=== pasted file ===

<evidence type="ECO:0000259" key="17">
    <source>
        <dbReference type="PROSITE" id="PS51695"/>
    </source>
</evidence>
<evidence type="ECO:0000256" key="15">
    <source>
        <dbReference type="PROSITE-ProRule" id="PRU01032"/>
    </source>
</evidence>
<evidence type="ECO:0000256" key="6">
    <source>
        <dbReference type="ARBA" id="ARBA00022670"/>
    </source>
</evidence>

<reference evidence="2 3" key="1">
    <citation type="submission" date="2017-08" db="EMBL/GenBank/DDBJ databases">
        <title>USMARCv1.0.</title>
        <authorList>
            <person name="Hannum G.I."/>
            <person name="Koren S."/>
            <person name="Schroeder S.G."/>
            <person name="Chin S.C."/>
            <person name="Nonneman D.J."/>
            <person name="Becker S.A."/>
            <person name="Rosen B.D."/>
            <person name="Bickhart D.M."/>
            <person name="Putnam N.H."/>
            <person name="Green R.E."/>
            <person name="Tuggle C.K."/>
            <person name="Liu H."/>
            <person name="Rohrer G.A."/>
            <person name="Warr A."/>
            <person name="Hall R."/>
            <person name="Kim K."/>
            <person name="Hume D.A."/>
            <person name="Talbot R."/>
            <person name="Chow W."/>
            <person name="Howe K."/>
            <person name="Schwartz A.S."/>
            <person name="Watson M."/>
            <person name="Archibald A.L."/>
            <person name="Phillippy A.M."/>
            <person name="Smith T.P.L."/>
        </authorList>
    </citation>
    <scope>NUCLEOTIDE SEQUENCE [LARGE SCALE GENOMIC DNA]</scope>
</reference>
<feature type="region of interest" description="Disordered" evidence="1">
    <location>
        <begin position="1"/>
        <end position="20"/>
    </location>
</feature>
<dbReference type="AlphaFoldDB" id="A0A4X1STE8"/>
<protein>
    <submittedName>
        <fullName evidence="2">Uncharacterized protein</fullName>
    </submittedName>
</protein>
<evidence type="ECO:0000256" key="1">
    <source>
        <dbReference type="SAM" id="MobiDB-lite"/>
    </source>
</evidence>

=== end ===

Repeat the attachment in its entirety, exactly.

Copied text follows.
<evidence type="ECO:0000259" key="17">
    <source>
        <dbReference type="PROSITE" id="PS51695"/>
    </source>
</evidence>
<evidence type="ECO:0000256" key="15">
    <source>
        <dbReference type="PROSITE-ProRule" id="PRU01032"/>
    </source>
</evidence>
<evidence type="ECO:0000256" key="6">
    <source>
        <dbReference type="ARBA" id="ARBA00022670"/>
    </source>
</evidence>

<reference evidence="2 3" key="1">
    <citation type="submission" date="2017-08" db="EMBL/GenBank/DDBJ databases">
        <title>USMARCv1.0.</title>
        <authorList>
            <person name="Hannum G.I."/>
            <person name="Koren S."/>
            <person name="Schroeder S.G."/>
            <person name="Chin S.C."/>
            <person name="Nonneman D.J."/>
            <person name="Becker S.A."/>
            <person name="Rosen B.D."/>
            <person name="Bickhart D.M."/>
            <person name="Putnam N.H."/>
            <person name="Green R.E."/>
            <person name="Tuggle C.K."/>
            <person name="Liu H."/>
            <person name="Rohrer G.A."/>
            <person name="Warr A."/>
            <person name="Hall R."/>
            <person name="Kim K."/>
            <person name="Hume D.A."/>
            <person name="Talbot R."/>
            <person name="Chow W."/>
            <person name="Howe K."/>
            <person name="Schwartz A.S."/>
            <person name="Watson M."/>
            <person name="Archibald A.L."/>
            <person name="Phillippy A.M."/>
            <person name="Smith T.P.L."/>
        </authorList>
    </citation>
    <scope>NUCLEOTIDE SEQUENCE [LARGE SCALE GENOMIC DNA]</scope>
</reference>
<feature type="region of interest" description="Disordered" evidence="1">
    <location>
        <begin position="1"/>
        <end position="20"/>
    </location>
</feature>
<dbReference type="AlphaFoldDB" id="A0A4X1STE8"/>
<protein>
    <submittedName>
        <fullName evidence="2">Uncharacterized protein</fullName>
    </submittedName>
</protein>
<evidence type="ECO:0000256" key="1">
    <source>
        <dbReference type="SAM" id="MobiDB-lite"/>
    </source>
</evidence>